From the May-June 2014 issue of News & Letters:
South Africans: don’t vote for messiahs!
Durban, South Africa—Elections should be the season of hope. Steve Biko declared that our fight was for an open society, a society where the color of a person’s skin will not be a point of reference or departure, a society in which each person has one vote.
We have the vote but the political parties do not represent the aspirations of the people. Millions of Black people remain poor and oppressed. When we organize outside of the African National Congress, we are violently repressed.
This election on May 7 is not the season of hope. It is the season of deception, slander, gutter politics and lies. There are campaigns to encourage our people, and in particular young people, to vote. We are being told every day that voting is the way to express our hopes and to build a better society. Politicians are leaving the comfort of their fortresses and frequenting our townships. They all say that they are disgusted that we are still living below the poverty line in squalid conditions, with no water and electricity. They all say that voting is the way to restore the dignity of our people.
Those who claim to be so disgusted with how the people are living include the same ones that have been stealing from the people…
Another feature of our politics is that it has become about messiahs. John Block tells us that walking with Zuma is like walking next to God. According to Andile Mngxitama, Julius Malema has become Maolema. Helen Zille has been given the name Nobantu (people’s person).
In the Black Consciousness Movement we read a lot. Some of us started as teenagers. At a young age we read Frantz Fanon’s warning about leaders that send the oppressed to their caves and tell them to leave politics to the professionals or the messiahs. We understood clearly that a radical politics is a democratic politics and that a democratic politics is a politics in which the oppressed control their own organizations and participate in all decision making…
We are in the struggle to kill the idea that one kind of person is superior to another kind of person. We want to abolish racism. But we also want to abolish the idea that politics is about choosing between Zuma, Zille and Malema.
The formation of the Black Consciousness Movement in this country was a realization by Black people that we could no longer stand and be spectators of the game we are supposed to be playing. This election season continues to demonstrate the relevance of Biko’s teachings…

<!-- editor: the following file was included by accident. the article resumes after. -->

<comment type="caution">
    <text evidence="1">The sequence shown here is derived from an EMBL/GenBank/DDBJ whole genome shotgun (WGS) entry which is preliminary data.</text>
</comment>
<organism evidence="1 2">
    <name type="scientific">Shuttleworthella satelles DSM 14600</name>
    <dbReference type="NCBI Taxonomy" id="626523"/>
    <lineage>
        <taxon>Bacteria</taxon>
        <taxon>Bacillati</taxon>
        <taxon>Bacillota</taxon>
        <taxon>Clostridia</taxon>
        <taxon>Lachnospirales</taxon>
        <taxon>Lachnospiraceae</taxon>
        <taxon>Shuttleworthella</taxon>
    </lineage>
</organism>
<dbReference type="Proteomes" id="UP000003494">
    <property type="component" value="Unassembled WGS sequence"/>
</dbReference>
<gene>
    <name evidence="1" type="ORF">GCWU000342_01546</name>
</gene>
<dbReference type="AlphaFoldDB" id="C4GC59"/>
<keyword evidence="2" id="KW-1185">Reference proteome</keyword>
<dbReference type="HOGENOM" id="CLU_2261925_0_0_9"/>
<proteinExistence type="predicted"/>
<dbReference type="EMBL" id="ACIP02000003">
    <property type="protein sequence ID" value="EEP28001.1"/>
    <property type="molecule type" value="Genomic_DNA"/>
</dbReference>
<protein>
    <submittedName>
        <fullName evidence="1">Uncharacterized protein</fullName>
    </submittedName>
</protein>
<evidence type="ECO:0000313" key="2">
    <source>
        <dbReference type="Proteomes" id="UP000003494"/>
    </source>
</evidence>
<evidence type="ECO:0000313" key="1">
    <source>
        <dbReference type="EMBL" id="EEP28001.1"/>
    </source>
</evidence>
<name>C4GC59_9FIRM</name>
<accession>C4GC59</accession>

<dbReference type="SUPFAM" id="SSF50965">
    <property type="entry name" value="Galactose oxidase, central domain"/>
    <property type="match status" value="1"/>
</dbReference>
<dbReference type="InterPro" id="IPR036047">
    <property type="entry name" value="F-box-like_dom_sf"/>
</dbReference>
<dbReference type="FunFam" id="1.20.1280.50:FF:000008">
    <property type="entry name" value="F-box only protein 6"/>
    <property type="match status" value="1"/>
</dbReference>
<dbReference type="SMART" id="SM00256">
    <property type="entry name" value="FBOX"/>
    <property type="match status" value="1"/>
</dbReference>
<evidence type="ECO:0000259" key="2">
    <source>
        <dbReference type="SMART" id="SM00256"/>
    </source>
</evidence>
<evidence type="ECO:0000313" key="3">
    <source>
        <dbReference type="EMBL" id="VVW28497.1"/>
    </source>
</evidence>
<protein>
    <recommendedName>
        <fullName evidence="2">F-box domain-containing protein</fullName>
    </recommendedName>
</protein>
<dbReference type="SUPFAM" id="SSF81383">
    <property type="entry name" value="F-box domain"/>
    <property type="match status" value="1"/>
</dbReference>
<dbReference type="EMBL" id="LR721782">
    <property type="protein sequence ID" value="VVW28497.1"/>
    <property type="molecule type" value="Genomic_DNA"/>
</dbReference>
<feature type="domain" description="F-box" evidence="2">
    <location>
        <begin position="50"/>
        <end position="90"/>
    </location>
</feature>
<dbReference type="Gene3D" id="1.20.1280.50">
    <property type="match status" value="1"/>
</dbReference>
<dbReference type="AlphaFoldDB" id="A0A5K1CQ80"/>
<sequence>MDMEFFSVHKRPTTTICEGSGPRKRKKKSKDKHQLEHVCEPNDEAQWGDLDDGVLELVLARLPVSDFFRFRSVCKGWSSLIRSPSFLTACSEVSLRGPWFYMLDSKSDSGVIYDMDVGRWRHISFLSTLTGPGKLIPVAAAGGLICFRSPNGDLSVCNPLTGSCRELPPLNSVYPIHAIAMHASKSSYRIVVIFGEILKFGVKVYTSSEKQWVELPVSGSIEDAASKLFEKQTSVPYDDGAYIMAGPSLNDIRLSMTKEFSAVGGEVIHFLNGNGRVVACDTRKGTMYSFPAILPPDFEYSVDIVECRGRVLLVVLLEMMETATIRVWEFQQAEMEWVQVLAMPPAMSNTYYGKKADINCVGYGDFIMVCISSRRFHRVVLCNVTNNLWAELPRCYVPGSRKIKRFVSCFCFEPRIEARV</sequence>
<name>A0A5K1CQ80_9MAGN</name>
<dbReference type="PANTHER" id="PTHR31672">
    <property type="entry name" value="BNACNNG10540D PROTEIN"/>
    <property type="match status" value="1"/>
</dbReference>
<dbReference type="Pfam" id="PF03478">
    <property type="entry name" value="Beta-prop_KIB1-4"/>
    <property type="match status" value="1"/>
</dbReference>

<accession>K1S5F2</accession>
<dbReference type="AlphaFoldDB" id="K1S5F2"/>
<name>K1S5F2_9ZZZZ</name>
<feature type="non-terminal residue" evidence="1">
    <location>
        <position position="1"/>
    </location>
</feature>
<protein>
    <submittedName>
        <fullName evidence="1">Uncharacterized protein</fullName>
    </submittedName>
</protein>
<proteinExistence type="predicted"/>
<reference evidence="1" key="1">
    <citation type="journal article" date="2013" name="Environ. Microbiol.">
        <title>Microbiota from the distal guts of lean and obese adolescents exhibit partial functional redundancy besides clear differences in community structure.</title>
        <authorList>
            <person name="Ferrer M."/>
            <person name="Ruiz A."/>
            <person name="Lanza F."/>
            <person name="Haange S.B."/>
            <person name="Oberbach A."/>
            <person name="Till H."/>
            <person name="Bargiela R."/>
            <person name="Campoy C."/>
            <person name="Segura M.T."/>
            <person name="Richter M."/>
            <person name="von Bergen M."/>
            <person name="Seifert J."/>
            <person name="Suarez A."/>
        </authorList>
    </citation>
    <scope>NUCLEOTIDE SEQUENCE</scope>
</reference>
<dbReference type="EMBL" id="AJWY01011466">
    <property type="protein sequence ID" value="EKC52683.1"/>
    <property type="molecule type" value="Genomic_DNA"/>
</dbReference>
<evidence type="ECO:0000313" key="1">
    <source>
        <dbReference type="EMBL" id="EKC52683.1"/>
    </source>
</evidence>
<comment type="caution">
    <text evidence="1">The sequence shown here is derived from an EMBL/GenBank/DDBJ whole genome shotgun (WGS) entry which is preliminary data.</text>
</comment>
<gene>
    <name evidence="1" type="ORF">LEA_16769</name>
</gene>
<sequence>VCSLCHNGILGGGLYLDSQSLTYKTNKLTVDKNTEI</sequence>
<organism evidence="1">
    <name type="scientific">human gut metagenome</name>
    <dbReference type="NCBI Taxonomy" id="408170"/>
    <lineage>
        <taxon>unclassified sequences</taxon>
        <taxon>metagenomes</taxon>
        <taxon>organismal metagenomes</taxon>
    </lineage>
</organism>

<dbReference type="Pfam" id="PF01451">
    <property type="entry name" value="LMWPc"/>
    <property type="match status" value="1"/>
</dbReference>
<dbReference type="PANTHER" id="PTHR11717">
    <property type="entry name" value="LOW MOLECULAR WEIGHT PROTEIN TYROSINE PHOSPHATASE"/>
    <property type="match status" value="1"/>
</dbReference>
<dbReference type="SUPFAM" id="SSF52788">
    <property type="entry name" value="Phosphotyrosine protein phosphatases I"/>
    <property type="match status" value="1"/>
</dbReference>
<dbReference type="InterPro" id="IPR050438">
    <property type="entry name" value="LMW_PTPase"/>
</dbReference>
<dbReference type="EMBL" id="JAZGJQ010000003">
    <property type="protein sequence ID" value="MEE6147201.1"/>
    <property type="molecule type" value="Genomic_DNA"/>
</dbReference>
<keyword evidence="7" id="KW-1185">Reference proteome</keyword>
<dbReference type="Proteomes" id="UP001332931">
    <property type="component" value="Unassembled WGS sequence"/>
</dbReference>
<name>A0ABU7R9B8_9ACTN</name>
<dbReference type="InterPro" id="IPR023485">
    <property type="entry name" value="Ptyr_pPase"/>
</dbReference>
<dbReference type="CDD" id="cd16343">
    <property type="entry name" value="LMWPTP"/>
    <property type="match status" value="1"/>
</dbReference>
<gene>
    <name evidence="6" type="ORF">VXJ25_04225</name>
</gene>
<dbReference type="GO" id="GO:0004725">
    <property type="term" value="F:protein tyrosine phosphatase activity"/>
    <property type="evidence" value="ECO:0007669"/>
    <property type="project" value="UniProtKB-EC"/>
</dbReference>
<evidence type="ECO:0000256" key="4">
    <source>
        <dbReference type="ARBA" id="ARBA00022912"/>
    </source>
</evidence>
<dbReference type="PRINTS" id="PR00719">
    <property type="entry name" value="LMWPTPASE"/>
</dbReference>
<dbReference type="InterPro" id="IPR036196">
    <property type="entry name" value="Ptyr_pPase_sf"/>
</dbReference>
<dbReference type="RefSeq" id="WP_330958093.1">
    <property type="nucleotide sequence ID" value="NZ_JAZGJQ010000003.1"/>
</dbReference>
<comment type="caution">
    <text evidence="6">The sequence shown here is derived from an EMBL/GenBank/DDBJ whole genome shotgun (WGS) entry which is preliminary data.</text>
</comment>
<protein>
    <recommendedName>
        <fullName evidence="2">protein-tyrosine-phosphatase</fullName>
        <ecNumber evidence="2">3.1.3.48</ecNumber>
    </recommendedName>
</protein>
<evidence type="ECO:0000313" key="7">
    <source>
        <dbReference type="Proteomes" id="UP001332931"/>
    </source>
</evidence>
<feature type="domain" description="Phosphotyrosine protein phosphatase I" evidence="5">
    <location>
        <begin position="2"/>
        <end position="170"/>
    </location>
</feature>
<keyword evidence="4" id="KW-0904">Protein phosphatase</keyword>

Today our generation has to encourage people not to accept the hardships that they are facing. We have to find a way, even in the environments we are forced to live in, to have hope for ourselves and our country and to organize to confront oppression. That is what Black Consciousness is all about. It is not about supporting one corrupt messiah against another corrupt one. It is about taking a side with the people.
After the murders of Tatane, the Marikana miners, Gwala and Nzuza, it is immoral to vote for Zuma of the ANC. After Nkandla it is immoral to vote for Zuma. After Blikkiesdorp and the Hangberg evictions it is immoral to vote for Zille of the Democratic Alliance.
After Malema of the Economic Freedom Fighters forced his way into the leadership of the ANC Youth League and he and his friends plundered the organization, as well as the Limpopo government and the National Youth Development Agency, it is immoral to vote for him too. Zuma must go on trial for Marikana and Nkandla. Zille must go on trial for Hangberg. Malema must go on trial for his plunder and unpaid taxes.
But corruption and repression are not our only problems. There is no doubt that the ANC is rotten, but it is a grave mistake to divorce corruption from the rotten form of crony capitalism that we have in South Africa. Both the ANC and the DA are proponents of the kind of capitalism that always makes the rich richer and the poor poorer. They are both proponents of the Youth Wage Subsidy, which is a false solution to unemployment. We need a subsidy for the people, not for capital.
The EFF say that they will nationalize the mines and run them for the people. But no one in their right mind can trust Malema to run the mines for the people.
We have to ask ourselves why it is that we now have the vote but there is no one to vote for. Maybe the reason is that the political parties are all funded by elites and so they all work for elites. We need to change the system in which the parties are funded. All parties should receive the same funding from the state and there should be no secret and private funding.
Elections should be an opportunity for the people to choose their representatives from amongst themselves. What we have today is a system whereby we can only choose which group of rich people, working for the big capitalists, we want to rule us.
—Ayanda Kota, Unemployed People’s Movement